The Malta Independent 17 June 2024, Monday
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Free trade

Alfred Sant MEP Thursday, 30 May 2024, 08:00 Last update: about 19 days ago

Globalisation is supposed to have spread world-wide the gospel of free trade. In its name, numerous customs tariffs have been dismantled as well as many other barriers that were meant to keep international trade in check. However more recently this process seems to have slowed down for at least two reasons.

On the one hand the experience of the Covid pandemic and following that,  of the war in Europe have fostered the realization that on a regional basis, the supply of raw materials and certain essential products should as a priority, be kept secure. This has meant that they should be ringfenced by protective measures that would ensure they can be produced within the region and not imported.


On another front, as policies were developed against climate warming and other environmental degradation, trading became subject to new barriers if products failed to satisfy certain conditions. This is serving to reduce significantly the momentum of “free” trade.

Nor should one discount the radical boycott on whole sectors of trade which were introduced in the wake of the war in the Ukraine, a development which also contradicts the free trade principle.



A method by which to study the history of a society, a business and even of a government is to consider what the intentions of the leadership groups were, the action strategies that they adopted to achieve their aims and then the success obtained in what they did. It is clear that to understand how the different aspects of a situation got shaped, one would need to arrive at correct assessments of what the real intentions were. For it frequently happens that what is stated in public is not really and truly what is being aimed at.

The decisions that get taken by a leadership are then premised on calculations regarding what their effect will be... calculations that depend also on the leadership’s ongoing evalution of the circumstances in which initiatives are unfolding. An interesting study on this basis would hardly focus on the incidence of correct calculations, but rather on those which turn out to be mistaken.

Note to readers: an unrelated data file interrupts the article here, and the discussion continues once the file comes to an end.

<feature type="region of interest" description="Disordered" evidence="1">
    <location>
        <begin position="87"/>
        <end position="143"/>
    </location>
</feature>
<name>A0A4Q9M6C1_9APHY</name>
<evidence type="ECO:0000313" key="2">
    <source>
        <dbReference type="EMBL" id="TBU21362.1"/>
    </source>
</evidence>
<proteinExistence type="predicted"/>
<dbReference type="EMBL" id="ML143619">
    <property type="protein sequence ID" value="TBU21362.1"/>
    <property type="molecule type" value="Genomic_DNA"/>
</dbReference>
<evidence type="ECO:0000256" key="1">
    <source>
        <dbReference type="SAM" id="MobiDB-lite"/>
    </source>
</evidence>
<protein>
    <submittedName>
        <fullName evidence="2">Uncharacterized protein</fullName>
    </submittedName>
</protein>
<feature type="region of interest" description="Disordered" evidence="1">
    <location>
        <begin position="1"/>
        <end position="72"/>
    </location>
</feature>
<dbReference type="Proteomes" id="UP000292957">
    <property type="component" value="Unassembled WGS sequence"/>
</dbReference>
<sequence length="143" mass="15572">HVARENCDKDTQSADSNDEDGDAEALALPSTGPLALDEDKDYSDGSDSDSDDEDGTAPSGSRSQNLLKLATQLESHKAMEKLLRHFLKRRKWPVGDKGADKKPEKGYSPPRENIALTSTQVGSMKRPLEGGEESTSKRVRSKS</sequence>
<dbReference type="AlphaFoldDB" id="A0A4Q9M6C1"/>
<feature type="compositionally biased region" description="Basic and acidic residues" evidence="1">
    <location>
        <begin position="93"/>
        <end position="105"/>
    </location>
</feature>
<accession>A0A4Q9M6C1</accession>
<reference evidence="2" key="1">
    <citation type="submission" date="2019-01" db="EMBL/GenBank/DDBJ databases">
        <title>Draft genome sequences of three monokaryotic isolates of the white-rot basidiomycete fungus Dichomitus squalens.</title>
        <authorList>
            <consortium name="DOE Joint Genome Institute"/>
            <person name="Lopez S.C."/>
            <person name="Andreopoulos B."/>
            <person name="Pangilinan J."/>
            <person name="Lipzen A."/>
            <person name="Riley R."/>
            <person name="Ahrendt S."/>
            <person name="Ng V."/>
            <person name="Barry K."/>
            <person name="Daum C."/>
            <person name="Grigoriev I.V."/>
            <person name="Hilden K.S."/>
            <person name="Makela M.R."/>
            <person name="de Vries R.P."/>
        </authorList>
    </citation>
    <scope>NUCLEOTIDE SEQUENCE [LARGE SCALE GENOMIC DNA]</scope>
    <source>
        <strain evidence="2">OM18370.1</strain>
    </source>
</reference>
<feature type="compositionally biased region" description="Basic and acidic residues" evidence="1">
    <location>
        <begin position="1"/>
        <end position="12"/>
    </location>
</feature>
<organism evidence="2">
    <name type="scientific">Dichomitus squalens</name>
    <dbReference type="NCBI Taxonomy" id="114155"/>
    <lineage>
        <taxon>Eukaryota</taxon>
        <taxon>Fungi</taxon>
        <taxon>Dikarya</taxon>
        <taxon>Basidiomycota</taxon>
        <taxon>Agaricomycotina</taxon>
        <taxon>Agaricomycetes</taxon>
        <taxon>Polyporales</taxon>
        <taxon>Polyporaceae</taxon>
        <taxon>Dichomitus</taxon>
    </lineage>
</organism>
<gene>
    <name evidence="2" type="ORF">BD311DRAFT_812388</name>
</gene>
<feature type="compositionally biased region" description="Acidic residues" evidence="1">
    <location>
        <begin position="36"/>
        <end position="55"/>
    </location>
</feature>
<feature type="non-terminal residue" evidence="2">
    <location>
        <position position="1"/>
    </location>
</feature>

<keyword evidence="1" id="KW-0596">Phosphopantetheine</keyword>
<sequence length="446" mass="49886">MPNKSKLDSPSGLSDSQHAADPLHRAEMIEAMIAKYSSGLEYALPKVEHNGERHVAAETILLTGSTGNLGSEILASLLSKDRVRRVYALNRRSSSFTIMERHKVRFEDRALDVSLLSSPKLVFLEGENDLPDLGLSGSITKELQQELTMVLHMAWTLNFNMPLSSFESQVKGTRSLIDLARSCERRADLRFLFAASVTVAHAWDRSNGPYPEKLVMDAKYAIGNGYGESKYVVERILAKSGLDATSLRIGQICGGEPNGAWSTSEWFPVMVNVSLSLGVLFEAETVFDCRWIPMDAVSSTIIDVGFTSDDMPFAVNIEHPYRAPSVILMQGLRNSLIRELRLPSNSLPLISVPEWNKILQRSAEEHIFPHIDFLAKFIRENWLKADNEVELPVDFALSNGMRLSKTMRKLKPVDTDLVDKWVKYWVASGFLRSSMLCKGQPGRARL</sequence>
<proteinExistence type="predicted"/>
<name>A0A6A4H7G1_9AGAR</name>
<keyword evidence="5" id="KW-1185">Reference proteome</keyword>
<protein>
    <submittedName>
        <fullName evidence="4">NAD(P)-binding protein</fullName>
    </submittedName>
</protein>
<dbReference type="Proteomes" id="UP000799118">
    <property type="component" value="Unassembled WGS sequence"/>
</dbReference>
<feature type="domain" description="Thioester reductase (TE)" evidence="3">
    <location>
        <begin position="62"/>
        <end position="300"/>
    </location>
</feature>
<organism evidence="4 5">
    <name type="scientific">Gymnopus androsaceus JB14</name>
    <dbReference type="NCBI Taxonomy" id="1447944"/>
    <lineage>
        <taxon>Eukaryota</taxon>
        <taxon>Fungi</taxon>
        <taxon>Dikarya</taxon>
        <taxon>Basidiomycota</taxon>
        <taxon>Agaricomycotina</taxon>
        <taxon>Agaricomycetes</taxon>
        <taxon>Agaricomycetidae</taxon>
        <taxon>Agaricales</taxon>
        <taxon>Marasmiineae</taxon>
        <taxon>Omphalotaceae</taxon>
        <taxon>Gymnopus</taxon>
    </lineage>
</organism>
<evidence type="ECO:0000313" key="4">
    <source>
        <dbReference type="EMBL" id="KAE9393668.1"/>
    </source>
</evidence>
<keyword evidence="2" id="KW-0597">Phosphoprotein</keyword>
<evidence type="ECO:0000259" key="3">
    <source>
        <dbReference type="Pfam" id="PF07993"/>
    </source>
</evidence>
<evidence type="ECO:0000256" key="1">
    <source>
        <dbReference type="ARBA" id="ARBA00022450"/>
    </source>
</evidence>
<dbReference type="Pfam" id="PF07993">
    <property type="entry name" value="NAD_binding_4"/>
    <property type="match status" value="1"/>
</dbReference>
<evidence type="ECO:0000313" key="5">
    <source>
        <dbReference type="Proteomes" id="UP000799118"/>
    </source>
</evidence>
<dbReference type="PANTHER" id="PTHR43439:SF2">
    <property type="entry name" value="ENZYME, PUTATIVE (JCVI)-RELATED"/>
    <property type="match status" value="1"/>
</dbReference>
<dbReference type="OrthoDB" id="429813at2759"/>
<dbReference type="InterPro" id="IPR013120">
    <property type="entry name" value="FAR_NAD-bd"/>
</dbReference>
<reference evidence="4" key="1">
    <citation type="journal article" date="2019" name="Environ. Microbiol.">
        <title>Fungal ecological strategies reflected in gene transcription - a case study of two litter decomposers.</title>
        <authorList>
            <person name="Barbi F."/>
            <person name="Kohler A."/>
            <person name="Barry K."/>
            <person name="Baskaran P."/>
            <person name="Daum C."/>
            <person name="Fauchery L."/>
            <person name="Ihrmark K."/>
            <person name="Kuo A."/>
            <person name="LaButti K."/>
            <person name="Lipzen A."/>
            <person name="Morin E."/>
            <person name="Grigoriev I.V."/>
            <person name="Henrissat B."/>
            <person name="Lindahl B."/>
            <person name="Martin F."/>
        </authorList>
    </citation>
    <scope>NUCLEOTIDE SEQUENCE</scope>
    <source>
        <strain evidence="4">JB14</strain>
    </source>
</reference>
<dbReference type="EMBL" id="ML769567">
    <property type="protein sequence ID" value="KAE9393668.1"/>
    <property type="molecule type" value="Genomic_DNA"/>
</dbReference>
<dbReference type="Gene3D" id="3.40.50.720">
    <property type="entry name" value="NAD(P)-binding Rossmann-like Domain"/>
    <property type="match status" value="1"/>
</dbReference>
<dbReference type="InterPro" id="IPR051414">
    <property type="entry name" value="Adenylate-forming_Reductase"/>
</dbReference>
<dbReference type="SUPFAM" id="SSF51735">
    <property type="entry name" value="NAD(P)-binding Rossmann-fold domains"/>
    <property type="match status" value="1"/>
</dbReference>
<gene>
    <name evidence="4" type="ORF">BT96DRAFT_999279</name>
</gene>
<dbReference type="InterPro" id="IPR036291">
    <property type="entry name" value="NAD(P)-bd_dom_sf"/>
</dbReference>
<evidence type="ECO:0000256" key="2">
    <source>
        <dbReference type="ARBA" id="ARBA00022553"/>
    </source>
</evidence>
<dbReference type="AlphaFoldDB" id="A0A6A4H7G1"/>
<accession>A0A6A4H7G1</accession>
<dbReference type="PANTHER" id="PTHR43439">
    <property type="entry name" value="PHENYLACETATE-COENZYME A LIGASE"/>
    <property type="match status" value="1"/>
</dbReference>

Germans are realizing (perhaps a bit late) how a rather substantial part of their economic success depended on being able to source their economic inputs on the cheap. The first time this realization emerged was when they had to see aboout cancelling the continued importation of natural gas from Russia after the latter invaded the Ukraine and it was decided to embargo Russian exports.

Germany needed to solve the problem not just of from where to obtain the gas that its industries needed but equally that of  having to absorb the higher prices it would be charged for the alternative supplies.

And now equivalent problems have taken shape due to the efforts being organised by the Americans and others to intensify protection against cars exported from China. Indeed, the push is to ban them altogether. It so happens that the German car industry has a lot to lose with such an approach for it is involved in many Chinese enterprises which produce cars cheaply according to German models.

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